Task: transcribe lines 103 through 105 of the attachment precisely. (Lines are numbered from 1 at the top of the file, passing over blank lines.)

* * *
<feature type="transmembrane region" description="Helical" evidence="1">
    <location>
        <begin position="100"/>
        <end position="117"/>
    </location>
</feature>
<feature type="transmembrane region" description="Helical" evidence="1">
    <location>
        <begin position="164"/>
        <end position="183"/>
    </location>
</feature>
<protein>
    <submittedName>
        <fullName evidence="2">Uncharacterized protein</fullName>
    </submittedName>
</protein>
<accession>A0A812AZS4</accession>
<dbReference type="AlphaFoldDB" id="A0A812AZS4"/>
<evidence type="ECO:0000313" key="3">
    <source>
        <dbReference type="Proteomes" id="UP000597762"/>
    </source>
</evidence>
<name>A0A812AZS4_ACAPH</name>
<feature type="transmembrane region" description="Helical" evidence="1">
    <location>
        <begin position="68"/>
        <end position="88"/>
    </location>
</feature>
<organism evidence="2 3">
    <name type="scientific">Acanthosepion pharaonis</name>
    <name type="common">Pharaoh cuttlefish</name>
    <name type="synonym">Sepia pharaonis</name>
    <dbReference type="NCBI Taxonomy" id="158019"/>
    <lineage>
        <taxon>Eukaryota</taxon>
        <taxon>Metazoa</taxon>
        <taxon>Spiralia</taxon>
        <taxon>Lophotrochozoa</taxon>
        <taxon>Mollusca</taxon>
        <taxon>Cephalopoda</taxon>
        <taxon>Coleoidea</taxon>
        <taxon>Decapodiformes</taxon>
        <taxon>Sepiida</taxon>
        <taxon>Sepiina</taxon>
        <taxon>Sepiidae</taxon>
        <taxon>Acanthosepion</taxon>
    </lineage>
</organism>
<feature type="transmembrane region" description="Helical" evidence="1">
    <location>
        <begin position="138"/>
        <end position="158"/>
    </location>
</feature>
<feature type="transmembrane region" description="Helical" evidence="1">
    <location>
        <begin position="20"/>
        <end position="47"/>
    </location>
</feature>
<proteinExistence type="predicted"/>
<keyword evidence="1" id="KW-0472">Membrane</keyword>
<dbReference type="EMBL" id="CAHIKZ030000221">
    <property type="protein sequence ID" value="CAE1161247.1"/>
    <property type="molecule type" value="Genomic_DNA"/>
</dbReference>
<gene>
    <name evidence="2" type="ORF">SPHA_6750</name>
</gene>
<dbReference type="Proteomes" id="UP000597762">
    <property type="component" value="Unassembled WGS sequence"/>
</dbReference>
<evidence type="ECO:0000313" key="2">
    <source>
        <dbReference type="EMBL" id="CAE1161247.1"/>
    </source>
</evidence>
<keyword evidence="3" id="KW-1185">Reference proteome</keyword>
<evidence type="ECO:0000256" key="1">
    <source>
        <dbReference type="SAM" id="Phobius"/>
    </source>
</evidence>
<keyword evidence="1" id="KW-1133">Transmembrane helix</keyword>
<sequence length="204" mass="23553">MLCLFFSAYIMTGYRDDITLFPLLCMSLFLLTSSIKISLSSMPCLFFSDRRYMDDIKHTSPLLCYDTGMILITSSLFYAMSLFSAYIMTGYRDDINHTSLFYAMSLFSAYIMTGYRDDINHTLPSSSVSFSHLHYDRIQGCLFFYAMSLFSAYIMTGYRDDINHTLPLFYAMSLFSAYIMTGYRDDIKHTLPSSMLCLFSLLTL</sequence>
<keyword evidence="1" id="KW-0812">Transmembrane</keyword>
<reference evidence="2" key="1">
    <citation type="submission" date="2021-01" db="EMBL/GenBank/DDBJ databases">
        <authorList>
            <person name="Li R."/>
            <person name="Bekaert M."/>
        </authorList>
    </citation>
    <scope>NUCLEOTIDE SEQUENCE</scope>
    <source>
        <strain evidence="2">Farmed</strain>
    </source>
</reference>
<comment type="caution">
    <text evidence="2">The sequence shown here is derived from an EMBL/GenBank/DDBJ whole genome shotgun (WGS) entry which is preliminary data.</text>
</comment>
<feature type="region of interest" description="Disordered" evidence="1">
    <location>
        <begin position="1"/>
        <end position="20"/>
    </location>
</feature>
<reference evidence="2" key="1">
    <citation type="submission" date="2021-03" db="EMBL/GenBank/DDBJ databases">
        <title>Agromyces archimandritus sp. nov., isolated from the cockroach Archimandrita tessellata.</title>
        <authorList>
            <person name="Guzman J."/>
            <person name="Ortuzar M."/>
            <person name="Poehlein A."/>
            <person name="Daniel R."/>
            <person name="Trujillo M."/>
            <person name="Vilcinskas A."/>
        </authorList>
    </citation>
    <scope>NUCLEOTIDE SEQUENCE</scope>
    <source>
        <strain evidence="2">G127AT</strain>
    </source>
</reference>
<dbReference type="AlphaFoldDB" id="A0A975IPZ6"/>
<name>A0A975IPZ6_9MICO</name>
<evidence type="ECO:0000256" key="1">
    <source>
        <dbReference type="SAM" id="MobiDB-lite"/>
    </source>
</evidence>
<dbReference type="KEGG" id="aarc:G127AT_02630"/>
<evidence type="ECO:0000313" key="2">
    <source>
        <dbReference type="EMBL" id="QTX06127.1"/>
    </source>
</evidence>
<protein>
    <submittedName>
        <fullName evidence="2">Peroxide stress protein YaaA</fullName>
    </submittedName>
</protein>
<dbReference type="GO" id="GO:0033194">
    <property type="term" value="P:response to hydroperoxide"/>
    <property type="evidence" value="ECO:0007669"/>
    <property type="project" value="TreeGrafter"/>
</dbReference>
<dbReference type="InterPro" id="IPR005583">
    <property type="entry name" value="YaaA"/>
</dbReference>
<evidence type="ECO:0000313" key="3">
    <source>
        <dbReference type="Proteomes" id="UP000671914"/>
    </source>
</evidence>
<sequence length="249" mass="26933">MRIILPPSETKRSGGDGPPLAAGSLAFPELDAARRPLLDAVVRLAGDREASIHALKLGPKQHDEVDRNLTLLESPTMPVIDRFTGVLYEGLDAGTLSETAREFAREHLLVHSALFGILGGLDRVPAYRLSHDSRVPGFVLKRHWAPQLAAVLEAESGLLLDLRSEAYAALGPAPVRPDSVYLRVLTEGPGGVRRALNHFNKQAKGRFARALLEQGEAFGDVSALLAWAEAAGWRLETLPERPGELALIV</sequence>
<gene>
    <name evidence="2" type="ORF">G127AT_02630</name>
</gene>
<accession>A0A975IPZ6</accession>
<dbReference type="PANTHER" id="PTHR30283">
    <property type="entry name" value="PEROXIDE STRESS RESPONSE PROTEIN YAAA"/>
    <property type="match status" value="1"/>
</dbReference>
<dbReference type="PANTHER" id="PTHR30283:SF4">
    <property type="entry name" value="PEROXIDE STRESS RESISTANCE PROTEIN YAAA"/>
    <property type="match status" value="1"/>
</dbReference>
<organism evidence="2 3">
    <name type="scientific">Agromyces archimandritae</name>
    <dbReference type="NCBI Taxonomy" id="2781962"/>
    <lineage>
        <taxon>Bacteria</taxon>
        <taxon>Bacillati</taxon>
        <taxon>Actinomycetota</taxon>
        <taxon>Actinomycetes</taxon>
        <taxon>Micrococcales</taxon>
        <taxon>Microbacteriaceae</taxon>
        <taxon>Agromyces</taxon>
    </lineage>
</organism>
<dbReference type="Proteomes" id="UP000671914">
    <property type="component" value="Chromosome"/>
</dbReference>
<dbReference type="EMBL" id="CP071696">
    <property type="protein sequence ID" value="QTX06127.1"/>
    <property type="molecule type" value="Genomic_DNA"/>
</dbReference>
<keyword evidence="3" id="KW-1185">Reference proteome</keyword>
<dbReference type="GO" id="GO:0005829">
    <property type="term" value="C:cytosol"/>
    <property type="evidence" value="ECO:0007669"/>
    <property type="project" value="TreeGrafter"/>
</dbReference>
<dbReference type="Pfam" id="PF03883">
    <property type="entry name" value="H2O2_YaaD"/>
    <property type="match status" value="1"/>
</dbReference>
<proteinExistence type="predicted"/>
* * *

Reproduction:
    <text evidence="2">The sequence shown here is derived from an EMBL/GenBank/DDBJ whole genome shotgun (WGS) entry which is preliminary data.</text>
</comment>
<feature type="region of interest" description="Disordered" evidence="1">